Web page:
Late win rush puts more Aussies in Masters hunt

Late win rush puts more Aussies in Masters hunt

AUGUSTA - Agence France-Presse
Late win rush puts more Aussies in Masters hunt

Masters champion Adam Scott, center, of Australia, is announced at a trophy presentation during the "Drive, Chip and Putt" contest. AP Photo

A year after Adam Scott forever ended any notion of an Australian jinx at the Masters, a host of Aussie golfers have made a late charge to Augusta National.
Four Aussies have won US PGA events in the past two months, including Matt Jones taking a dramatic playoff win Sunday at Houston to qualify for his first Masters at the last possible moment.
"There are a lot of good golfers everywhere in the world and just it's been lucky enough to be Australia's turn in the last six months or whatever," Jones said Monday.
"Since Adam won, Australia has been pretty abuzz with golf. What he did for the Australian golf community is pretty great. I think a lot of the Australian golfers fed off that. Hopefully there is more to come."  

Scott's playoff victory over Angel Cabrera last year was the first green jacket after a history of near-misses for Greg Norman and even a couple of oh-so-close efforts from Scott and Jason Day, whose World Golf Championships Match Play triumph in February kicked off the Aussie run of success.
"It's surprising to see Australia kicking it up and it just shows that Australian golf is in a good spot now," Day said.
"Going back last year after Scotty won, it was very inspiring for I think a lot of golfers on tour to kick their game up another level."  

Aussie Stephen Bowditch won the Texas Open just eight days ago to earn his way to Augusta National this week. And just two weeks earlier, countryman John Senden won at Tampa to book his trip to the Masters.
Scott's success has opened floodgates of confidence in Aussies, who say if he can do it then so can they.
"A lot of the Australians are doing that exact same thing and having that exact same mental approach to the tournaments that they are playing recently," Day said.
"It's not surprising to see Steve play well in a windy kind of place. Everyone saw how good his short game was. And then Matt Jones, exactly the same thing, played great. I'm definitely excited to see how the guys go this week."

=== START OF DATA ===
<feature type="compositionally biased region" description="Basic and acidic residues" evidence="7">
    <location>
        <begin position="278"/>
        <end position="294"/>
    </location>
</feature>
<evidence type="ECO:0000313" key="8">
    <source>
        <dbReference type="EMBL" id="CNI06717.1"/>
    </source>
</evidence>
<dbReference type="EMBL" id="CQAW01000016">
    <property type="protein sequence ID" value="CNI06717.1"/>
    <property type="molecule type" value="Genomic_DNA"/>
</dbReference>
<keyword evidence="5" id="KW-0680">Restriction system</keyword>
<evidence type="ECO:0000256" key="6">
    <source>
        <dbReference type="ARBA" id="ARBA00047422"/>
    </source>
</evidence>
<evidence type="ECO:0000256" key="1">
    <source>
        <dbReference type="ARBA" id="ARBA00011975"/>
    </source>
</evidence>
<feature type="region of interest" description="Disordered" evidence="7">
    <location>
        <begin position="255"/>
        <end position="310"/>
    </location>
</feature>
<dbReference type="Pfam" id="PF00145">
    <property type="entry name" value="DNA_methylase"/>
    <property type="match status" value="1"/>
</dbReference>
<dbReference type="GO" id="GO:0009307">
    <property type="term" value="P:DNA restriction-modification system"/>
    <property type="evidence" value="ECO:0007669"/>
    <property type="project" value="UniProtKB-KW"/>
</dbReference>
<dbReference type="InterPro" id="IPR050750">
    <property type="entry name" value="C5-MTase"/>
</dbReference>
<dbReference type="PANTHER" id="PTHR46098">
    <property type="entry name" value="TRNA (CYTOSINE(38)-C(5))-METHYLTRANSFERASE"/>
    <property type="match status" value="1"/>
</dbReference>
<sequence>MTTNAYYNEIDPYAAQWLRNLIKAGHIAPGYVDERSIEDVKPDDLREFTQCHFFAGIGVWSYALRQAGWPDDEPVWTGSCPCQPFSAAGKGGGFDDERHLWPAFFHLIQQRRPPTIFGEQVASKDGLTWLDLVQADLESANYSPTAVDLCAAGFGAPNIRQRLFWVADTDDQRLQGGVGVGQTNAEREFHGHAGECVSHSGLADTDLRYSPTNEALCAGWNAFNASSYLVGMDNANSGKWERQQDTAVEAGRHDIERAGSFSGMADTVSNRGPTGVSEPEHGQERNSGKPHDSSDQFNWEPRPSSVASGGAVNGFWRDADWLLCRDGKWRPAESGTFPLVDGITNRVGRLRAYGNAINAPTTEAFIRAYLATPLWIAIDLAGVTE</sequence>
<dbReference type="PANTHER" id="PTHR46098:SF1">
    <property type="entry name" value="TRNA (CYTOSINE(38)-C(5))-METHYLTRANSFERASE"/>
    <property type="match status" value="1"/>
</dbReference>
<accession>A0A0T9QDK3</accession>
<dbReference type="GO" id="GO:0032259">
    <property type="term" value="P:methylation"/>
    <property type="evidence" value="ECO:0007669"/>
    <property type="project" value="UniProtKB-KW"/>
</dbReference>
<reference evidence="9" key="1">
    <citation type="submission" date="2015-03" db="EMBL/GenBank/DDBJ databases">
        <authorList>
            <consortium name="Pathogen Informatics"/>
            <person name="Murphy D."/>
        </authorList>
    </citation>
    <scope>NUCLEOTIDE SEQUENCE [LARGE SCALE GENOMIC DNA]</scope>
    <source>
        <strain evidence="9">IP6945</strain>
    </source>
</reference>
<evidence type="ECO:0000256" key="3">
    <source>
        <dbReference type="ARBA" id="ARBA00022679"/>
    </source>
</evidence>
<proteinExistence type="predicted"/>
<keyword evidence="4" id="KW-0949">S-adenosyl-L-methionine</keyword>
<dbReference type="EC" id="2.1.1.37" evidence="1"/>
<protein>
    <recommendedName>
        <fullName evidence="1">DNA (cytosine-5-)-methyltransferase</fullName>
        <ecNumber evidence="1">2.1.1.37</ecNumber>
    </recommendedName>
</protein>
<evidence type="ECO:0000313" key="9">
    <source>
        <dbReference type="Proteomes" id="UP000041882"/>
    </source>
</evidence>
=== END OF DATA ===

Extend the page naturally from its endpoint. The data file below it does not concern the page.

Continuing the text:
Does that mean after no Australian winner in 76 Masters events, there might be two in a row?  

"I think it sets up well for an Australian to play well," Day said. "I know Scotty has said Augusta does set up well for an Australian. Those guys should have a good shot at competing this week."   Jones was still buzzing, having taken a boost from Bowditch's win to claim one of his own.
"This is amazing," Jones said. "Waking up as kids and watching this, you've always dreamed of coming here. Watching Greg play, it was amazing.
"I saw Bowdo win and I thought, 'Why couldn't that be me the week of Houston?' which luckily enough it was. It's just good to see your countrymen do it and it gives you hope that you can do it."  

Jones, who will practice alongside Scott on the eve of the first round, recalled his joy at seeing Scott win a year ago on television from home.
"It was amazing," Jones said. "And then the way he celebrated, I'm sure it gave all Australians goosebumps and gives them to me now just thinking about it."  

Scott, Day, Bowditch, Jones and Senden are joined by Marc Leishman and amateur Oliver Gross to form an Aussie pack seeking to keep the title Down Under.
"We are all hanging around each other which is good," Day said. "It is the Masters. It's the biggest tournament of the year, so we all kind of stick together and we'll see each other in the locker room, on the range and we'll say hello to each other.
"We have to go out there and compete against each other so I need to do the work to try and beat those guys and the rest of the field is tough to beat as well.
"It's interesting. I think there will be, just like it has in the last few years, some Aussies up there. It's exciting stuff for Australian golf."